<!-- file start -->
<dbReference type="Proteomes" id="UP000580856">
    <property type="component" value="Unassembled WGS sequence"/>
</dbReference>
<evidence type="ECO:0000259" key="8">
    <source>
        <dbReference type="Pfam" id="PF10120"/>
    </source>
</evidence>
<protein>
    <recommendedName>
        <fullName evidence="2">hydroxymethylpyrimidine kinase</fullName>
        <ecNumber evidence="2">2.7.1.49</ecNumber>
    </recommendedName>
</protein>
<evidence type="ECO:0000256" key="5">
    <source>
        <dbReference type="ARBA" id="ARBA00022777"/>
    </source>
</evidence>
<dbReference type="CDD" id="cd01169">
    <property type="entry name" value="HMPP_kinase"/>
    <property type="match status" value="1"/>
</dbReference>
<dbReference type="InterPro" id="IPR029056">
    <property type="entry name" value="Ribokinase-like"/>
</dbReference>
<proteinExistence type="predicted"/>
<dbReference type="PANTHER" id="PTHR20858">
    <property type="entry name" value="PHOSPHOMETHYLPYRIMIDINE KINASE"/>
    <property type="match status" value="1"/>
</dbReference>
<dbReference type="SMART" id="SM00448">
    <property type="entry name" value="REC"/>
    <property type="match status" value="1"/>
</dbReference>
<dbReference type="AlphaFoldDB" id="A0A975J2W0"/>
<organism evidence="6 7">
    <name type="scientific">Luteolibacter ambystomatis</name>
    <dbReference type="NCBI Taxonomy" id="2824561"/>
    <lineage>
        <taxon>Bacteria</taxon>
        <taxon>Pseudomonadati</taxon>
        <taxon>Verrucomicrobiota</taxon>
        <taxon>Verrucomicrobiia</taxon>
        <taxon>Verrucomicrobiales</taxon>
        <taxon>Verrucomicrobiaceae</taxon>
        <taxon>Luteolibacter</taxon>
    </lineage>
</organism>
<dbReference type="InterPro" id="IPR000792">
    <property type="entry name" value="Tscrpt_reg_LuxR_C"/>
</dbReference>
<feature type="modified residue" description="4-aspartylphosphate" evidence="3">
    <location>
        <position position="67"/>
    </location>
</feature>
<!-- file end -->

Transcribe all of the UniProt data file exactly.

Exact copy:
<dbReference type="Proteomes" id="UP000580856">
    <property type="component" value="Unassembled WGS sequence"/>
</dbReference>
<evidence type="ECO:0000259" key="8">
    <source>
        <dbReference type="Pfam" id="PF10120"/>
    </source>
</evidence>
<protein>
    <recommendedName>
        <fullName evidence="2">hydroxymethylpyrimidine kinase</fullName>
        <ecNumber evidence="2">2.7.1.49</ecNumber>
    </recommendedName>
</protein>
<evidence type="ECO:0000256" key="5">
    <source>
        <dbReference type="ARBA" id="ARBA00022777"/>
    </source>
</evidence>
<dbReference type="CDD" id="cd01169">
    <property type="entry name" value="HMPP_kinase"/>
    <property type="match status" value="1"/>
</dbReference>
<dbReference type="InterPro" id="IPR029056">
    <property type="entry name" value="Ribokinase-like"/>
</dbReference>
<proteinExistence type="predicted"/>
<dbReference type="PANTHER" id="PTHR20858">
    <property type="entry name" value="PHOSPHOMETHYLPYRIMIDINE KINASE"/>
    <property type="match status" value="1"/>
</dbReference>
<dbReference type="SMART" id="SM00448">
    <property type="entry name" value="REC"/>
    <property type="match status" value="1"/>
</dbReference>
<dbReference type="AlphaFoldDB" id="A0A975J2W0"/>
<organism evidence="6 7">
    <name type="scientific">Luteolibacter ambystomatis</name>
    <dbReference type="NCBI Taxonomy" id="2824561"/>
    <lineage>
        <taxon>Bacteria</taxon>
        <taxon>Pseudomonadati</taxon>
        <taxon>Verrucomicrobiota</taxon>
        <taxon>Verrucomicrobiia</taxon>
        <taxon>Verrucomicrobiales</taxon>
        <taxon>Verrucomicrobiaceae</taxon>
        <taxon>Luteolibacter</taxon>
    </lineage>
</organism>
<dbReference type="InterPro" id="IPR000792">
    <property type="entry name" value="Tscrpt_reg_LuxR_C"/>
</dbReference>
<feature type="modified residue" description="4-aspartylphosphate" evidence="3">
    <location>
        <position position="67"/>
    </location>
</feature>